Battle Of Bullrun Essay Research Paper The

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Battle Of Bullrun Essay, Research Paper The Battle of Bullrun-Manassas On a warm July day in 1861, two great armies of a divided nation clashed for the first time on the fields overlooking Bull Run. Their ranks were filled with enthusiastic young volunteers in colorful new uniforms, gathered together from every part of the country. Confident that their foes would run at the first shot, the raw recruits were thankful that they would not miss the only battle of what would surely be a short war. But any thought of colorful pageantry was suddenly lost in the smoke, din, dirt, and death of the battle. Soldiers on both sides were stunned by the violence and destruction they encountered. At day’s end nearly 900 young men lay lifeless on the fields of Matthews Hill, Henry Hill, and

Chinn Ridge. Ten hours of heavy fighting swept away any notion the war’s outcome would be decided quickly. Cheers rang through the streets of Washington on July 16, 1861, as General (26k) Irvin McDowell’s Army, 35,000 strong, marched out to begin the long-awaited campaign to capture Richmond and end the war. It was an Army of Green Recruits, few of whom had the faintest idea of the magnitude of the task facing them. But their swaggering gait showed that none doubted the outcome. As excitement spread, many citizens and Congressmen with picnic baskets followed the Army into the field to watch what all expected would be a colorful show. FIRST BATTLE OF MANASSAS On a warm July day in 1861, two great armies of a divided nation clashed for the first time on the fields overlooking

Bull Run. Their ranks were filled with enthusiastic young volunteers in colorful new uniforms, gathered together from every part of the country. Confident that their foes would run at the first shot, the raw recruits were thankful that they would not miss the only battle of what would surely be a short war. But any thought of colorful pageantry was suddenly lost in the smoke, din, dirt, and death of the battle. Soldiers on both sides were stunned by the violence and destruction they encountered. At day’s end nearly 900 young men lay lifeless on the fields of Matthews Hill, Henry Hill, and Chinn Ridge. Ten hours of heavy fighting swept away any notion the war’s outcome would be decided quickly. Cheers rang through the streets of Washington on July 16, 1861, as General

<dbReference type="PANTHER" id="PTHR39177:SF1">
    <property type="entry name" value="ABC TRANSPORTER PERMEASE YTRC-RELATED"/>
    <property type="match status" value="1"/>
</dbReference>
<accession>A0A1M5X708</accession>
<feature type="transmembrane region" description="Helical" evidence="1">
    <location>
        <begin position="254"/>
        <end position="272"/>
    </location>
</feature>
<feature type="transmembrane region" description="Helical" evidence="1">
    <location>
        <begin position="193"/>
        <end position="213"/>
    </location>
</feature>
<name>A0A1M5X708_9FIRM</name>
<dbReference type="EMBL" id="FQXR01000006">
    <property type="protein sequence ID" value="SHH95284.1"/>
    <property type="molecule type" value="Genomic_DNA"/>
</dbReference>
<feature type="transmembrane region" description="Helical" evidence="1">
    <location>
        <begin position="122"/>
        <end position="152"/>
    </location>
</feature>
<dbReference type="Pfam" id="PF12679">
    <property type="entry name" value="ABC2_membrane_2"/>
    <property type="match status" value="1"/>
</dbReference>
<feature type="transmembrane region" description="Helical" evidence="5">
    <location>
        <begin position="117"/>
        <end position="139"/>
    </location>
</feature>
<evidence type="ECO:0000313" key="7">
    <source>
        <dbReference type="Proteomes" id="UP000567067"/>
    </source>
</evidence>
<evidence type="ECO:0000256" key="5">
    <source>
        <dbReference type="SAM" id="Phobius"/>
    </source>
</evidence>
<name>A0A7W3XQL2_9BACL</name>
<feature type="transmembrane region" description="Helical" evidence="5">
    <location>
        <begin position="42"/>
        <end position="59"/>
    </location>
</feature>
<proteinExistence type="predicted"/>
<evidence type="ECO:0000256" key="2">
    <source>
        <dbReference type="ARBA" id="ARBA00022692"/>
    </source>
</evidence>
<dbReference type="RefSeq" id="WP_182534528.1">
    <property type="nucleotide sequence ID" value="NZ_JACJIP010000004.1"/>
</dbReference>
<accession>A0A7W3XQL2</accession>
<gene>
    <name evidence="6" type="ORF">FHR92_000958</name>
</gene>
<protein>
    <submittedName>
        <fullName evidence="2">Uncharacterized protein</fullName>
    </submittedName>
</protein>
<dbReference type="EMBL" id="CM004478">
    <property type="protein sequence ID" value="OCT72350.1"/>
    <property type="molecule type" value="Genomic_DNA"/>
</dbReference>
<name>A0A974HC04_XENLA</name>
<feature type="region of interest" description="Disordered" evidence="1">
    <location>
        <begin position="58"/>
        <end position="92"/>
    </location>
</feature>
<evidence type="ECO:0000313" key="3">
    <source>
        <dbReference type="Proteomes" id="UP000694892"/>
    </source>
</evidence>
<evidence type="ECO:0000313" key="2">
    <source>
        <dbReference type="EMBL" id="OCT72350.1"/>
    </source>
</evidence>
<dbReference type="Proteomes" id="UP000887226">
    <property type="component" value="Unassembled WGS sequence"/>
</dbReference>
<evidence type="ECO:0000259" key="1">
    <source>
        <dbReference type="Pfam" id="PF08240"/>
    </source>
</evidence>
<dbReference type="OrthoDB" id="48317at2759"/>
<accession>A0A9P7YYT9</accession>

media/portraits/mcdowell_irvin.htmmedia/portraits/mcdowell_irvin.htm(26k) Irvin McDowell’s Army, 35,000 strong, marched out to begin the long-awaited campaign to capture Richmond and end the war. It was an Army of Green Recruits, few of whom had the faintest idea of the magnitude of the task facing them. But their swaggering gait showed that none doubted the outcome. As excitement spread, many citizens and Congressmen with picnic baskets followed the Army into the field to watch what all expected would be a colorful show. Many of these troops were 90-day volunteers summoned by President media/portraits/lincoln_abraham.htmmedia/portraits/lincoln_abraham.htm(56k) Abraham Lincoln after the startling news of Fort Sumter burst over the Nation in April 1861. Called from shops and

farms, the recruits had little knowledge of what war would mean. The first day’s march covered only eight kilometers (5 miles) as many stayed back to pick blackberries or fill canteens. McDowell’s lumbering columns were headed for the vital railroad junction at Manassas. Here the Orange and Alexandria Railroad met the Manassas Gap Railroad, which led west to the Shenandoah Valley. If McDowell could seize this junction, he would stand astride the best overland approach to the Confederate’s capital. On July 18th McDowell’s Army reached Centreville. Five miles ahead a small meandering stream named Bull Run crossed the route of the Union advance, and there guarding the fords from Union Mills to the Stone Bridge waited 22,000 Southern troops under the command of General